By Yuhei Matsumoto
The Yomiuri Shimbun
OZU, Japan — About 13 kilometers (eight miles) off Shikoku in the Sea of Iyo, there's an island whose feline population exceeds that of the human islanders by five times.
Aoshima, an island spanning 1.5 kilometers (about .9 miles) from east to west and just 500 meters (about .3 miles) from north to south in Ozu, is called the "island of cats," as more than 100 cats live there, while there are only 15 people.
In late September, Aoshima became a focus of attention on the Internet, drawing a number of visitors from all over Japan. The island, which doesn't have accommodations, restaurants or even vending machines, has become a paradise not only for cats, but also for cat lovers.
The 15 non-feline residents range in age from their 50s to their 80s. Four of them are fishermen, and most of the others are pensioners. During World War II, the island's population increased due to an inflow of evacuees and peaked at 655 in 1960. Since then, the majority have left the island to find jobs.
Currently, a ferry — the only means of transportation — connects Aoshima and the island of Shikoku twice a day.
According to the islanders, about a decade ago, when the number of islanders fell below 50, the number of cats began to increase apparently due to abandoned cats breeding unchecked. There are many vacant houses that serve as their comfy hideouts. They are also free from traffic accidents as there are no cars on the island.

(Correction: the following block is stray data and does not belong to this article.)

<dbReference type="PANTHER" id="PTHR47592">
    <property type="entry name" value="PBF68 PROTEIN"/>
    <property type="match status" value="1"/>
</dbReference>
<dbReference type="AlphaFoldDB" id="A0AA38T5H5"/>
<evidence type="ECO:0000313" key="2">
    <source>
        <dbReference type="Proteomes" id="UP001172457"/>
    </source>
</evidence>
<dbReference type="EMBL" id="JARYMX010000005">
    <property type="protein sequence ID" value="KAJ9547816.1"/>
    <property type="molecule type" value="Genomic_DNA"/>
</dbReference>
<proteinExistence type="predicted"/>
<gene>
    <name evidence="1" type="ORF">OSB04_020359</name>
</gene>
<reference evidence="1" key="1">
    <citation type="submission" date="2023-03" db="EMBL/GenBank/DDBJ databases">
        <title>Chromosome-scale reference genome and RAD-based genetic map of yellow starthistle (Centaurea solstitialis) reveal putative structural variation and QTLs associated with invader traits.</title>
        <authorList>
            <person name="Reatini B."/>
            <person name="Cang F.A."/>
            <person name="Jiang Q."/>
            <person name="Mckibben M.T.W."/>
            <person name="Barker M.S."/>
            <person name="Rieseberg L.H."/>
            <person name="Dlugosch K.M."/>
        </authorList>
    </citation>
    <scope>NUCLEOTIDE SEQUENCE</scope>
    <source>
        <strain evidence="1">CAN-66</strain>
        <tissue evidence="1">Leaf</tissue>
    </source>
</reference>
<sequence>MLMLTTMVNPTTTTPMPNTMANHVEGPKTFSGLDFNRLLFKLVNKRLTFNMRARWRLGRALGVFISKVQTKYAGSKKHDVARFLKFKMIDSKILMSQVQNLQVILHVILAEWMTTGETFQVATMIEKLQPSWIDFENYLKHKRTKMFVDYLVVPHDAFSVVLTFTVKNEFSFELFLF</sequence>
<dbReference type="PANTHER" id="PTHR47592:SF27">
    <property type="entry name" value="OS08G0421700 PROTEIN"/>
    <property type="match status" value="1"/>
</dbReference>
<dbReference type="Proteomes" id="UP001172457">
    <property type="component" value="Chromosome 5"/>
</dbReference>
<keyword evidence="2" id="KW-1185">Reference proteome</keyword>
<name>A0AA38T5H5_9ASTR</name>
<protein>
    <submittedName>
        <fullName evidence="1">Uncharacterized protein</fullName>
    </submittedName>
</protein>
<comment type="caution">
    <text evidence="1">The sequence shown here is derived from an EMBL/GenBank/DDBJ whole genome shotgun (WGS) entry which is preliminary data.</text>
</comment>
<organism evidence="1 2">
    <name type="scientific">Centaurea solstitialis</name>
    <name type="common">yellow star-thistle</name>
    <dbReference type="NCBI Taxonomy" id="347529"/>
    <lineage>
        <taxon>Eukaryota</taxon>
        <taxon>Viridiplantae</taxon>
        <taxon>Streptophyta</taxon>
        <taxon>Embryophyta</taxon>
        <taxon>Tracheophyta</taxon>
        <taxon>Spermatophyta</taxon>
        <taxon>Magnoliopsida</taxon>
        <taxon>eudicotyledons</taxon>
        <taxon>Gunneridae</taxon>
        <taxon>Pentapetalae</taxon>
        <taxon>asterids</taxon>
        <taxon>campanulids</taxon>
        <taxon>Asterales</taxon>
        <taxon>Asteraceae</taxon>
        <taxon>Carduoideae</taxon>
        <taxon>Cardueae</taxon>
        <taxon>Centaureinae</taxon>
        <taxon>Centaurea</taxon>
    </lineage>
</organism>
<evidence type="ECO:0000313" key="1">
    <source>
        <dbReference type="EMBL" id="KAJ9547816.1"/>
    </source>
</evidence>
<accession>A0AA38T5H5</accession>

"They bother me because they sometimes sneak into my house. But there's nothing we can do about the increasing number of cats," said fisherman Hidenori Kamimoto, 63, taking a benevolent attitude.
On one sunny autumn day, dozens of cats were lounging behind walls. When people come around, the cats approach them for food. Pictures of such scenes were taken, posted on the Internet and re-posted on blogs.
Since then, the Ozu city government's Nagahama branch has received phone calls from those who are eager to visit the island.
In October on a ferry, I saw eight visitors, including a woman on a solo trip and a couple. They spent their day on the island photographing or feeding the cats.
Kafumi Munehira, 50, from Mihara, had spent the night in the city of Ozu to catch a ferry at the Iyo-Nagahama Port the following morning to Aoshima. She stayed on the island for nine hours until the evening.
"I'm overwhelmed by how many cats there are! There are nothing but cats here, and I don't mind that at all," she said.
Sayumi Nagamori, 23, from Sanuki, said, "I can observe their natural life here."
Ferry capt. Nobuyuki Ninomiya said, "I seldom carried tourists before, but now I carry tourists every week, even though the only thing we have to offer is cats."
Yuji Tsuzuki, 41, of the branch's regional promotion division, said he'd like to organize tourism with cats as a theme if the number of tourists continues increasing, but he hopes the tourists will show basic manners such as not feeding the cats too much or leaving garbage.
"Cat islands" exist in and outside Japan, helping to boost regional tourism. Tashirojima island in Ishinomaki is home to 86 people and about 100 cats. Fishermen there regard cats as the gods of a good catch, and there's even a cat shrine.
On the island of Malta, cats, which were aboard a ship to ward off rats, began breeding, and currently there are about 800,000 cats — double the population of islanders. Every year, about 20,000 Japanese visit the Mediterranean island, many of whom are said to visit to see the cats. The Malta tourism office in Japan hands visitors a ballpoint pen designed with Hello Kitty in an Order of Malta costume.
On the island, visitors can feed cats within a conservation area managed by a volunteer group.